Job growth reversed for the first time since April
Cumulative change in all jobs since before the pandemic
By Ella Koeze·Seasonally adjusted·Source: Bureau of Labor Statistics
The December losses were heavily concentrated in leisure and hospitality businesses, which have been hit especially hard by the pandemic. The industry cut nearly half a million jobs in December, while sectors less exposed to the pandemic continued to add workers.
The unemployment rate was unchanged at 6.7 percent, down sharply from its high of nearly 15 percent in April but still close to double the 3.5 percent rate in the same month a year earlier.
“We’re losing ground again,” said Diane Swonk, chief economist at the accounting firm Grant Thornton. “Most notably, this is still very much a low-wage recession, and the losses were where we first saw them when the pandemic hit.”
By Ella Koeze·Seasonally adjusted·Source: Bureau of Labor Statistics
Hiring has slowed every month since June, and the economy lost more than nine million jobs in 2020 as a whole, the first calendar-year decline since 2010 and the worst on a percentage basis since the aftermath of World War II.
Congress last month passed a $900 billion relief package that will provide temporary support to households and businesses and could give a boost to the broader economy. And in the longer run, the arrival of coronavirus vaccines should allow the return of activity that has been suppressed by the pandemic.
But the vaccine and the aid came too late to prevent a sharp slowdown in growth.
“We did have a pullback in the economy,” said Michelle Meyer, head of U.S. economics at Bank of America. “If stimulus was passed earlier, maybe that could have been avoided.”
Amid surging coronavirus cases, the top U.S. testing official on Thursday announced another scale-up in the country’s diagnostic efforts, touting the importance of tests that can run from start to finish outside the lab.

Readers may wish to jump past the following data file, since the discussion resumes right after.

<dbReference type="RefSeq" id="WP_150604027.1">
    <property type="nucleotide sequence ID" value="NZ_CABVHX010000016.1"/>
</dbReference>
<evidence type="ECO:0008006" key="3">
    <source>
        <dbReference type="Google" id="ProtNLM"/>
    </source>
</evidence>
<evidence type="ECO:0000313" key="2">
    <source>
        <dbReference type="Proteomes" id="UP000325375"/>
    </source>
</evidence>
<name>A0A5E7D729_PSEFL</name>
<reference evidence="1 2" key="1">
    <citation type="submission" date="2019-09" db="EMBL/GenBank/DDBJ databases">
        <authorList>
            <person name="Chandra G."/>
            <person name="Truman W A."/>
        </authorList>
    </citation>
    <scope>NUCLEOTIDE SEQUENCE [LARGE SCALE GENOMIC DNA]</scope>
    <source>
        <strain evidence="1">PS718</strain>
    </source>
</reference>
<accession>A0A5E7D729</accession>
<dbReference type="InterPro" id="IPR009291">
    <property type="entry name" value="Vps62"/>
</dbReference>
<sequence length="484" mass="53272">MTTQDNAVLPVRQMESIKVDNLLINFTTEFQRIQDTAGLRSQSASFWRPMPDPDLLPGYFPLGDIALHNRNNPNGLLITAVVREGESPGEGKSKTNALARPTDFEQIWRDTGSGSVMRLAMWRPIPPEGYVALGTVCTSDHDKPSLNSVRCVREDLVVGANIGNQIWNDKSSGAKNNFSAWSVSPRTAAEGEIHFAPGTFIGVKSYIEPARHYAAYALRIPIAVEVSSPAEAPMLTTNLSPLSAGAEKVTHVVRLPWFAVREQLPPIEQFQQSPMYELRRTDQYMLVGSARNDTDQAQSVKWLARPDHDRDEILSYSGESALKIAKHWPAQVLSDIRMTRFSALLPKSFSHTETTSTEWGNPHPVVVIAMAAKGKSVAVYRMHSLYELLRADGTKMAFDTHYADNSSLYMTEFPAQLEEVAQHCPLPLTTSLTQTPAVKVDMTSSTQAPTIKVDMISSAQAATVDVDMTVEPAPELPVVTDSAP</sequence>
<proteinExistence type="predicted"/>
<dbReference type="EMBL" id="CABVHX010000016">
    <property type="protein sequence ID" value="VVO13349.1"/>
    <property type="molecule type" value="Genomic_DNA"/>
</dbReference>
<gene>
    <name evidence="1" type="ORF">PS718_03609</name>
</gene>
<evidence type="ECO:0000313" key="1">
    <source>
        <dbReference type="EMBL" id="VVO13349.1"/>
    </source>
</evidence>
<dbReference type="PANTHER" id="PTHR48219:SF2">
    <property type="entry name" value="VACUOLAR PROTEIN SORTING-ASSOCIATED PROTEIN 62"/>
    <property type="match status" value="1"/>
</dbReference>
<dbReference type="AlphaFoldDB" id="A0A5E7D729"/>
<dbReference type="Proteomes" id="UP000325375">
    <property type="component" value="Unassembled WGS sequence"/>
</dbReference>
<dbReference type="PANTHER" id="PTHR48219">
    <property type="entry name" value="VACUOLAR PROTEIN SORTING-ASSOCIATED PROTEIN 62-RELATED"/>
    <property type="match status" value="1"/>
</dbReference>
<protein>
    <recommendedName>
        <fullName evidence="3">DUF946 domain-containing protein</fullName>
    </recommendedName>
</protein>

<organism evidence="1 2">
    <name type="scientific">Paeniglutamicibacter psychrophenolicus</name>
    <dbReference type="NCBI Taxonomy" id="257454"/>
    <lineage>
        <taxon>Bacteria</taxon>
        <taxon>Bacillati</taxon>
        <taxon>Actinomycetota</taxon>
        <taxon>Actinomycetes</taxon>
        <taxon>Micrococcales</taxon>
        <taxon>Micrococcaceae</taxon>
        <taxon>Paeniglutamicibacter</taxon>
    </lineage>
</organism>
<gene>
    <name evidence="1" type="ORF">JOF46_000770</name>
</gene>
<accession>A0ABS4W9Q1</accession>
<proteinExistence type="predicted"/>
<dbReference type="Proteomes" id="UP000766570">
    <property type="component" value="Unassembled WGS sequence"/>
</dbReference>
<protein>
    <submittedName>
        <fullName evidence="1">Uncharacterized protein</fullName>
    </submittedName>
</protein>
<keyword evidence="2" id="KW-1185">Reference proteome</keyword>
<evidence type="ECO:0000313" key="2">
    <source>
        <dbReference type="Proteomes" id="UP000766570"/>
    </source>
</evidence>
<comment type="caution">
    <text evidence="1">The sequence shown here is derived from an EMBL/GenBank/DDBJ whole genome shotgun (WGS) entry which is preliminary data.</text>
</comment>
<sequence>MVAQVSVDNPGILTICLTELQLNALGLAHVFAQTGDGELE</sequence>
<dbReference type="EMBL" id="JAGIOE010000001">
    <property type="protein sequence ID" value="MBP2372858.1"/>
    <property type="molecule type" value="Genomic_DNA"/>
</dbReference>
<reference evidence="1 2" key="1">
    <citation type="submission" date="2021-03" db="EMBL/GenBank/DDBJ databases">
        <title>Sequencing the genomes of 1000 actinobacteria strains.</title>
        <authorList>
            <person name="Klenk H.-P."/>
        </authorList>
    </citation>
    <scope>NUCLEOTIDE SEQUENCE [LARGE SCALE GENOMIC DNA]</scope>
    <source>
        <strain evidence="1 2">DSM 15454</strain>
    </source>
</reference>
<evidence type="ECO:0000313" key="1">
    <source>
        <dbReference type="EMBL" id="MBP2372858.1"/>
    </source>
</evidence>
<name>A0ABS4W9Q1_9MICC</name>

The government will allocate an additional $550 million to community-based testing programs across all 50 states, said Adm. Brett Giroir, the assistant secretary for health. The government will also put $300 million toward 60 million kits for federal distribution to nursing homes and other vulnerable communities.
Dr. Giroir projected that the country’s capacity for non-laboratory testing could more than double by June.
In a video livestream, Dr. Giroir held up three new at-home testing kits, designed by Ellume, Abbott and Lucira Health, that recently received emergency green lights from the Food and Drug Administration. All can deliver results in a matter of minutes after a quick nasal swab, though only Ellume’s product can be purchased without a prescription.
The Abbott and Ellume tests search for bits of coronavirus proteins called antigens. Lucira’s test, like most laboratory-based tests, hunts for genetic material.
Dr. Giroir, who will depart his position on Jan. 19 as part of the transition to the Biden administration, praised the tests as “sophisticated” but cautioned that none were yet in widespread use. Production ramp-ups are in progress, he noted, but might not alter the market for a few months.
Ellume’s test, for example, while it will be sold over the counter in a few weeks, will still be available in only very limited quantities.
Experts have repeatedly cautioned that rapid tests are not as accurate or consistent as tests that route people’s samples through a laboratory, where they are typically processed with a technique called polymerase chain reaction, or P.C.R.
Rapid tests, which can run from start to finish in a matter of minutes, may also falter more often when used on people without symptoms. Even so, they are often used — as a way to frequently screen some populations like nursing home residents and schoolchildren.
But rapid tests typically have cost and convenience on their side — benefits that Dr. Giroir repeatedly underscored in a call with reporters. He noted the slow and bumpy rollout of testing in the United States, where speedy tests results are still a relative rarity.
Dr. Giroir said it was “not yet obvious” whether widespread at-home testing would be successful.
Susan Butler-Wu, a clinical microbiologist at the University of Southern California’s Keck School of Medicine, said at-home testing might streamline the testing process. People who feel sick could test themselves and determine whether they need to isolate or seek treatment in a matter of minutes.
But outsourcing testing to the general public also carries risks.
Incorrect results, for example, could be tougher to catch, interpret and act on when people test themselves at home. False negatives might embolden people to mingle with others, hastening the spread of the virus, while false positives could unnecessarily keep people out of work or school.
And both types of errors could erode public trust in testing.
Dr. Butler-Wu also noted that rapid test results might not make it to the right care providers and to public health officials when collected at home.
If results aren’t properly reported, she said, “you’re flying blind — you don’t know the prevalence in your community.”